The event will be attended by representatives of governments, business and industry, academia and professional institutions, non-governmental organizations and media.

Wednesday, March 05, 2008

Zogby Poll: 67% View Traditional Journalism as "Out of Touch"

Internet is the top source of news for nearly half of Americans; Survey finds two-thirds dissatisfied with the quality of journalism

Two thirds of Americans - 67% - believe traditional journalism is out of touch with what Americans want from their news, a new We Media/Zogby Interactive poll shows.

The survey also found that while most Americans (70%) think journalism is important to the quality of life in their communities, two thirds (64%) are dissatisfied with the quality of journalism in their communities.

Meanwhile, the online survey documented the shift away from traditional sources of news, such as newspapers and TV, to the Internet - most dramatically among so-called digital natives - people under 30 years old.

Nearly half of respondents (48%) said their primary source of news and information is the Internet, an increase from 40% who said the same a year ago. Younger adults were most likely to name the Internet as their top source - 55% of those age 18 to 29 say they get most of their news and information online, compared to 35% of those age 65 and older. These oldest adults are the only age group to favor a primary news source other than the Internet, with 38% of these seniors who said they get most of their news from television. Overall, 29% said television is their main source of news, while fewer said they turn to radio (11%) and newspapers (10%) for most of their news and information. Just 7% of those age 18 to 29 said they get most of their news from newspapers, while more than twice as many (17%) of those age 65 and older list newspapers as their top source of news and information.

Web sites are regarded as a more important source of news and information than traditional media outlets - 86% of Americans said Web sites were an important source of news, with more than half (56%) who view these sites as very important. Most also view television (77%), radio (74%), and newspapers (70%) as important sources of news, although fewer than say the same about blogs (38%).

The Zogby Interactive survey of 1,979 adults nationwide was conducted Feb. 20-21, 2008, and carries a margin of error of +/- 2.2 percentage points. The survey results will be featured at this week's fourth-annual We Media Forum and Festival in Miami, hosted by the University of Miami School of Communication and organized and produced by iFOCOS, a Reston, Va.-based media think tank ( This is the second year of the survey.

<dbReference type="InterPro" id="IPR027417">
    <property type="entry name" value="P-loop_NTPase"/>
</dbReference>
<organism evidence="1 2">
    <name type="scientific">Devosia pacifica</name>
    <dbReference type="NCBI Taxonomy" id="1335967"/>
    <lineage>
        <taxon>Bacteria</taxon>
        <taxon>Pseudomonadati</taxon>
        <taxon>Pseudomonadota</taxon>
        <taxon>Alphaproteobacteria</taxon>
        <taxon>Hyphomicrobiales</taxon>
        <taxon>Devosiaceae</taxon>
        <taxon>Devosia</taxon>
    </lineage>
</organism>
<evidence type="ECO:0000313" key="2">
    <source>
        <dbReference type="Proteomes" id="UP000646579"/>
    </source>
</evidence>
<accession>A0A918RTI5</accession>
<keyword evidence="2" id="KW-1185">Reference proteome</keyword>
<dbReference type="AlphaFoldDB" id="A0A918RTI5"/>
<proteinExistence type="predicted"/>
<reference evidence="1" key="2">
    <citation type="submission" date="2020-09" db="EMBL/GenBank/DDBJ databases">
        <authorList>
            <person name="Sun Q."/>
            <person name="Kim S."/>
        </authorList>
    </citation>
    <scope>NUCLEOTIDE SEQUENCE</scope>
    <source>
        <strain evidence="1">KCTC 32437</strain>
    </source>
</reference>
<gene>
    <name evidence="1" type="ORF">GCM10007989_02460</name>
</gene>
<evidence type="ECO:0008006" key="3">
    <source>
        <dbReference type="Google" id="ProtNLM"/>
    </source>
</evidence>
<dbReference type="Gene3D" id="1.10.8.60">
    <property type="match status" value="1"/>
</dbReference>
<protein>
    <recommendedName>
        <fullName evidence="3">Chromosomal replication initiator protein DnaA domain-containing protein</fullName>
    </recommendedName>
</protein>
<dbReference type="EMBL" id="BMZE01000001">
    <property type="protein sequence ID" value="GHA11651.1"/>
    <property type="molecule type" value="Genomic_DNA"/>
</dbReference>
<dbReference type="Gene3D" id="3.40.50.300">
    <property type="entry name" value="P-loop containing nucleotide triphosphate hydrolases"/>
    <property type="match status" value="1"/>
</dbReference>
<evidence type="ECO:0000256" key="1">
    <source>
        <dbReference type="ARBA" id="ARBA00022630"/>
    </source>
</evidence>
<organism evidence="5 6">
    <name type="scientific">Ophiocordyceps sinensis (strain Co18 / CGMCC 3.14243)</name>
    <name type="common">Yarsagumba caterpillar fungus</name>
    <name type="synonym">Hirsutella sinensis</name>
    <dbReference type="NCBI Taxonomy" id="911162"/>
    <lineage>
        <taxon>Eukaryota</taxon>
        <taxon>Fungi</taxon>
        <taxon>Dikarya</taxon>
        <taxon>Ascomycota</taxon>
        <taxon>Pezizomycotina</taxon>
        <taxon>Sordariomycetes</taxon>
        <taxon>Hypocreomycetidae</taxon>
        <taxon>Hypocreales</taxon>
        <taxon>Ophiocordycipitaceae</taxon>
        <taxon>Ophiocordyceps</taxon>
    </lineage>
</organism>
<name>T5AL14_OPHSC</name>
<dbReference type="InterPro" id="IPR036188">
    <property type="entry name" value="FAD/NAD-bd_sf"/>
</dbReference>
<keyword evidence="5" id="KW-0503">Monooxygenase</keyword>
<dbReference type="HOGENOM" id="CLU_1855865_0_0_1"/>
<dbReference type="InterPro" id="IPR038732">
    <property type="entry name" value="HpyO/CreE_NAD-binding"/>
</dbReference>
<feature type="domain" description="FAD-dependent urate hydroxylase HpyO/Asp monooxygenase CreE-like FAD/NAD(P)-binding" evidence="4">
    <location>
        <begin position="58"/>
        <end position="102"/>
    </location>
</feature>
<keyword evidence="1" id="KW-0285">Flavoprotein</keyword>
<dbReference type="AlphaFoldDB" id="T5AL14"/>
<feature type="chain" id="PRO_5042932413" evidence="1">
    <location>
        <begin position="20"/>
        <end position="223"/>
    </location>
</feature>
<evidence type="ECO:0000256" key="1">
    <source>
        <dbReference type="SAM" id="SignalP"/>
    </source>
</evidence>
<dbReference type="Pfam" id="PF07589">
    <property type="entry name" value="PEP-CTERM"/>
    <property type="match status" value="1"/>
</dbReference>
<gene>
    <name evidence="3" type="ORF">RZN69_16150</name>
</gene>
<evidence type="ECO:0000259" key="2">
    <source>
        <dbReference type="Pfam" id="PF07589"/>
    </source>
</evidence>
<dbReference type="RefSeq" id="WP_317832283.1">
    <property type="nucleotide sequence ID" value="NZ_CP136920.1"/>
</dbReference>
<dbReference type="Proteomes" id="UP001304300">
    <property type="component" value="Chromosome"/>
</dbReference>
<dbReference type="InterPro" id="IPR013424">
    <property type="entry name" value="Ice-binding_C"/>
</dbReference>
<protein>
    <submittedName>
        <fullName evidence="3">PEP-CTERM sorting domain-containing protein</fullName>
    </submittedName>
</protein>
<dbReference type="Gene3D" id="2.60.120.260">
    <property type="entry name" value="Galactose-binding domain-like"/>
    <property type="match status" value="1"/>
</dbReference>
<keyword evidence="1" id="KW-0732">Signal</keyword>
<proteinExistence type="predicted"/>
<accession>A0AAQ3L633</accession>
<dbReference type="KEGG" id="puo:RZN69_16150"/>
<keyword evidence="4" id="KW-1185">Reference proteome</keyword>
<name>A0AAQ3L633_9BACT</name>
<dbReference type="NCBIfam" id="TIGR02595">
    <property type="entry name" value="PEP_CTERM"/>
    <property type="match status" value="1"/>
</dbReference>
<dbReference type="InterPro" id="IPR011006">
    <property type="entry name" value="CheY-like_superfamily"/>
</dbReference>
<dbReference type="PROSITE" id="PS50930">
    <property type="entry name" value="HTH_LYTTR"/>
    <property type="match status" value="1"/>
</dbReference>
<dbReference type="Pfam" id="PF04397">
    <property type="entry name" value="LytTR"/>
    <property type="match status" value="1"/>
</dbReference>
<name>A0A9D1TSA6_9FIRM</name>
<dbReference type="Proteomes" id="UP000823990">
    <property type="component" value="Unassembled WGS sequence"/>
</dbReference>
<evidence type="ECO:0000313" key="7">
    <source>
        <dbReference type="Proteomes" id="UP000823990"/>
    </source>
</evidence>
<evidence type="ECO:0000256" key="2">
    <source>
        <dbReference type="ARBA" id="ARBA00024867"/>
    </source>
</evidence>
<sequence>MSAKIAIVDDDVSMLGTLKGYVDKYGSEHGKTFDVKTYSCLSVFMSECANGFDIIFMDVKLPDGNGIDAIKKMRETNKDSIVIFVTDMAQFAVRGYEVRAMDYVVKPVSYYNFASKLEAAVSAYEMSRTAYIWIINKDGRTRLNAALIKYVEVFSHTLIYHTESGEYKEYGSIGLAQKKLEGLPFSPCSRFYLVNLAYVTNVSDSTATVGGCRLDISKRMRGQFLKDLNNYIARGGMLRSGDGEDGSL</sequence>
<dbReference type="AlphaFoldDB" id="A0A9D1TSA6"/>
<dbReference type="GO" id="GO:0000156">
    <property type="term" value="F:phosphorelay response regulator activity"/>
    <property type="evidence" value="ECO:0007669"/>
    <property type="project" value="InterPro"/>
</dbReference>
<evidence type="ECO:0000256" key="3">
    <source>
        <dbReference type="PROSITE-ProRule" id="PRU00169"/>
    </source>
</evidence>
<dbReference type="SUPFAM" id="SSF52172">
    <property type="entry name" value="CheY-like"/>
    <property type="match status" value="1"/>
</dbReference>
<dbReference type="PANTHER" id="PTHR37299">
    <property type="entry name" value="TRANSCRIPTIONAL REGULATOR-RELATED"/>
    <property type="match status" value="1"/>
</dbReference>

"For the second year in a row we have documented a crisis in American journalism that is far more serious than the industry's business challenges - or maybe a consequence of them," said Andrew Nachison, co-founder of iFOCOS. "Americans recognize the value of journalism for their communities, and they are unsatisfied with what they see. While the U.S. news industry sheds expenses and frets about its future, Americans are dismayed by its present. Meanwhile, we see clearly the generational shift of digital natives from traditional to online news - so the challenge for traditional news companies is complex. They need to invest in new products and services - and they have. But they've also got to invest in quality, influence and impact. They need to invest in journalism that makes a difference in people's lives. That's a moral and leadership challenge - and a business opportunity for whoever can meet it."

The survey finds the Internet not only outweighs television, radio, and newspapers as the most frequently used and important source for news and information, but Web sites were also cited as more trustworthy than more traditional media sources - nearly a third (32%) said Internet sites are their most trusted source for news and information, followed by newspapers (22%), television (21%) and radio (15%).

Other findings from the survey include:

  • Although the vast majority of Americans are dissatisfied with the quality of journalism (64%), overall satisfaction with journalism has increased to 35% in this survey from 27% who said the same in 2007.
  • Both traditional and new media are viewed as important for the future of journalism - 87% believe professional journalism has a vital role to play in journalism's future, although citizen journalism (77%) and blogging (59%) are also seen as significant by most Americans.
  • Very few Americans (1%) consider blogs their most trusted source of news, or their primary source of news (1%).
  • Three in four (75%) believe the Internet has had a positive impact on the overall quality of journalism.
  • 69% believe media companies are becoming too large and powerful to allow for competition, while 17% believe they are the right size to adequately compete.

Republicans (79%) and political independents (75%) are most likely to feel disenchanted with conventional journalism, but the online survey found 50% of Democrats also expressed similar concerns. Those who identify themselves as "very conservative" were among the most dissatisfied, with 89% who view traditional journalism as out of touch.